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Global Growth Outlook Cut By OECD

Lower Growth Forecast Across the Globe Amid Deteriorating Conditions

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The Organization for Economic Cooperation and Development slashed its global growth projections even lower than revised estimates produced by the International Monetary Fund in January. Emerging markets in a recession and below trend growth in advanced economies that could lead to a recession that weighs on global economic output.

Swedish Inflation Climbs

Monetary policy introduced by the Swedish Riksbank appears to have had a positive effect on the local headline inflation rate. The annualized consumer price index for the month of January jumped to 0.80% from a 0.10% in the previous month, beating market expectations of 0.50%. The report delivered by Statistics Sweden underlined that inflation was mostly held back by telecommunications and housing but offset by rises in transport, apparel, restaurant and hotels as well as goods and services. On a monthly basis, consumer prices contracted by -0.30% compared to the previous month’s 0.10% but managed to beat expectations of -0.60%. The Swedish Central Bank recently cut interest rates from -0.35% to -0.50% in order to help bolster inflation. The Banks’ decision reflected ongoing weakness in energy prices, global turbulence and further hints of stimulus from European Central Bank officials of to avoid deflation from infiltrating over the year.

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usdsek02192016

OECD Slashes Global Growth Forecasts

The Organization for Economic Cooperation and Development reported that global growth will expand at the same pace 3.00% pace recorded in 2015 during 2016, down from its initial projections of 3.30% from the November 2015 meeting. Emerging markets appear to be at risk, reflected clearly by Brazil being in a recession while large economies such as the United States and Germany are also experiencing tapering growth. Furthermore, concerns also arise from China after it led stock markets to plunge at the outset of the year. The OECD predicts growth in the US to reach 2.00% this year and 2.20% in 2017 whereas for Germany expansion is estimated to hit 1.30% and 1.70% respectively. The announcement follows forecasts issued by the International Monetary Fund in January estimating the global economy will grow 3.40% this year and increase by 3.60% in 2017.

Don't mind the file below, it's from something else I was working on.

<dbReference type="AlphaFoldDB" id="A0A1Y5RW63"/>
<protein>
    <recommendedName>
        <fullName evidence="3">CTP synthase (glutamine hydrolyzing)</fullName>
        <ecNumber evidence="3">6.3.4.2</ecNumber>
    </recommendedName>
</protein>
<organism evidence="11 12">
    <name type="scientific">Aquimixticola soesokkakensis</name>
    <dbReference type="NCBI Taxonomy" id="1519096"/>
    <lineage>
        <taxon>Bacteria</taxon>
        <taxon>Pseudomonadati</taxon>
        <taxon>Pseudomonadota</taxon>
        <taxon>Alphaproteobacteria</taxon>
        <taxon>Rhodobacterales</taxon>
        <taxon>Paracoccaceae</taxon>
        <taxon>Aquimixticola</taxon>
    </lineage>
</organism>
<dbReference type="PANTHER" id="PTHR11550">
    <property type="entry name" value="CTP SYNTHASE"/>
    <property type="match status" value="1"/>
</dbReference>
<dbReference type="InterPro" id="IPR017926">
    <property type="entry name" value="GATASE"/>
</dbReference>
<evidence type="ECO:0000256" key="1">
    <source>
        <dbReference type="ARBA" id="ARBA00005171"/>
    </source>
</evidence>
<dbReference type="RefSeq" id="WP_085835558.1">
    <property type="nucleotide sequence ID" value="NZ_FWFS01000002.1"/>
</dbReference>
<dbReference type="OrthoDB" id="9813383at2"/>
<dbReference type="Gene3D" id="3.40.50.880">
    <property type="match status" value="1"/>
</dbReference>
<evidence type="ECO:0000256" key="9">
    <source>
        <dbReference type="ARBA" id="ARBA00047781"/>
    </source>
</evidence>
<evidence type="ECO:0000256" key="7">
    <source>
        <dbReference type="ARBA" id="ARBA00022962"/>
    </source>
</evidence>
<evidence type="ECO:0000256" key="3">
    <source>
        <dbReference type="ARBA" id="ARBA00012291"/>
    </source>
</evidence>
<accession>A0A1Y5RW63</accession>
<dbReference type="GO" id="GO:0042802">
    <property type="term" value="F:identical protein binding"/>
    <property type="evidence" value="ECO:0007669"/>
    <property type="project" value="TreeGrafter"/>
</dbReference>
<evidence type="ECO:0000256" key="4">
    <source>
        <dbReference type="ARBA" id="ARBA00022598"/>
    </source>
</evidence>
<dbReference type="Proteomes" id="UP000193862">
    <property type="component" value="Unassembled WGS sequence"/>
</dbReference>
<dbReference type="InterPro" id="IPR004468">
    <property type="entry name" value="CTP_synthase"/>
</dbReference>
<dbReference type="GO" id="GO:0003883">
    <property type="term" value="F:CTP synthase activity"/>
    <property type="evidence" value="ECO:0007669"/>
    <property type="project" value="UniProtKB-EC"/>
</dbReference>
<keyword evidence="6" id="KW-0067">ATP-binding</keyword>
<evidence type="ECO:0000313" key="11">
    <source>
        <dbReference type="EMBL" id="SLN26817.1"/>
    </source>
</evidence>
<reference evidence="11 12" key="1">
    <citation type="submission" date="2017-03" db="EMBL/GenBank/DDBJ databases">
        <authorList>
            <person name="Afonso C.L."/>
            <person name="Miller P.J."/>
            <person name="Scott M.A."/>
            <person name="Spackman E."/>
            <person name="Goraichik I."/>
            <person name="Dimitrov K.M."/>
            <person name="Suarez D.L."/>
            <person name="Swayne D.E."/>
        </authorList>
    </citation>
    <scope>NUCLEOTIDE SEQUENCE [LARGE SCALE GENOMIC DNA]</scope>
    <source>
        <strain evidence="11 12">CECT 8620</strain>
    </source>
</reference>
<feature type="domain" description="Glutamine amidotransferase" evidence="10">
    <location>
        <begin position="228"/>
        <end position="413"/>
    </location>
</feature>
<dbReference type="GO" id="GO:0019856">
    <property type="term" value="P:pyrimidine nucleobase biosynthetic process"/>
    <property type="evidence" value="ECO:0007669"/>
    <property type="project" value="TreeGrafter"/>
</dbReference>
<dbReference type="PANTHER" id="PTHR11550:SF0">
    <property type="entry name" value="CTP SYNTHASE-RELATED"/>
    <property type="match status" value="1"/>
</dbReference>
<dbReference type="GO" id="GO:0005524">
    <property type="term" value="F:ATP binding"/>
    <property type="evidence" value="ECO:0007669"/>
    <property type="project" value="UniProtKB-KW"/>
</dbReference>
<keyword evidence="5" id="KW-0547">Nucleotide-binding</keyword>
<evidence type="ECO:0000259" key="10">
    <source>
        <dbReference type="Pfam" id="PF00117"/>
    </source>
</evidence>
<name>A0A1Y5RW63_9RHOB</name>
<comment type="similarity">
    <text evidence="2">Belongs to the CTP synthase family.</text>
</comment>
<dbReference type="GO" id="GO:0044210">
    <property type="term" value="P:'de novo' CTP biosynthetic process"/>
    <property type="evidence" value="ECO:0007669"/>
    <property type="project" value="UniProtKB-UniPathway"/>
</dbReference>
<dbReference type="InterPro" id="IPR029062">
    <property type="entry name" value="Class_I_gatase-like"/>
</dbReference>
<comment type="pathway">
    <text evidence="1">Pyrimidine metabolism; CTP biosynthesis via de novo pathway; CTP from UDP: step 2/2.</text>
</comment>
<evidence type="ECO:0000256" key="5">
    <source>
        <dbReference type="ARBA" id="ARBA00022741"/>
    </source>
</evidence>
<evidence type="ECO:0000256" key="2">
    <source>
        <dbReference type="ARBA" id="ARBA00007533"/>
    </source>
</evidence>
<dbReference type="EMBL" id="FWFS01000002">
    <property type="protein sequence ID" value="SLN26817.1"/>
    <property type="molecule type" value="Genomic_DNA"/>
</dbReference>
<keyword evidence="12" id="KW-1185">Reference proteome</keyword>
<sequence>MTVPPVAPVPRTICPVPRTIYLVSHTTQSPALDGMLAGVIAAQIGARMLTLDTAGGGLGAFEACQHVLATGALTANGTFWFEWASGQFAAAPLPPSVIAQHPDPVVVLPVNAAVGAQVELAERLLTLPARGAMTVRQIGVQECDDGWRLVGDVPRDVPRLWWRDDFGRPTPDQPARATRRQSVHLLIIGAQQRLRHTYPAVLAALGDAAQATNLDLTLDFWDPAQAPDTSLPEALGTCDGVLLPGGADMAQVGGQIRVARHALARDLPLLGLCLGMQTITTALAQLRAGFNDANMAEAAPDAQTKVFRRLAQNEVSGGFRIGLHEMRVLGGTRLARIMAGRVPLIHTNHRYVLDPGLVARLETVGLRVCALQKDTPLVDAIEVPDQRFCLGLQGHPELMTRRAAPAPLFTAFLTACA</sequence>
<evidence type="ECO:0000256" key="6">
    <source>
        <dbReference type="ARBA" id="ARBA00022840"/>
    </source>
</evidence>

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ftse-mar1602192016

ECB Recognizes European Risks

Meeting minutes from the last European Central Bank monetary policy decision highlighted persistent concerns about the future of the whole Euro Area economy. Policymakers appear worried about ongoing uncertainty emerging market economies, turmoil in commodities, financial market turbulence as well as rising geopolitical risks. Economic data in 2015 indicated a modest recovery in Euro Area economic fundamentals, helped in large part by the stimulus provided by the ECB, but risks on the horizon continue to unnerve the Central Bank. Officials clearly stated that at the next monetary meeting in March, the Board will review and reconsider its policy stance with the Committee willing to adjust monetary policy further to accommodate conditions. The ECB President reiterated in an earlier statement that the Central Bank has more instruments in hand and there are no limits to the actions it can undertake to restore price stability and growth.

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eurjpy02192016

US Jobless Claims Hit Multi-Month Lows

The week ending February 13th saw initial claims for unemployment benefits in the United States drop by 7,000. The Department of Labor reported declines in Americans filing for unemployment to 262,000 compared to prior week’s 269,000 while also missing expectations of 275,000. The 4-week average in unemployment fell to 273,250 from 281,250 reported in the previous week. The Department of Labor stressed in its report that claims have been below the healthy level of 300,000 for the 50th consecutive week. The labor market continues to be robust despite the strength of the US dollar that is holding back exports with domestic demand proving the main driver of the economy. The Federal Reserve monitors the health of the labor market before moving to adjust policy but recent financial markets stresses saw officials make clear that a March hike is off the table.

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sp-mar1602192016

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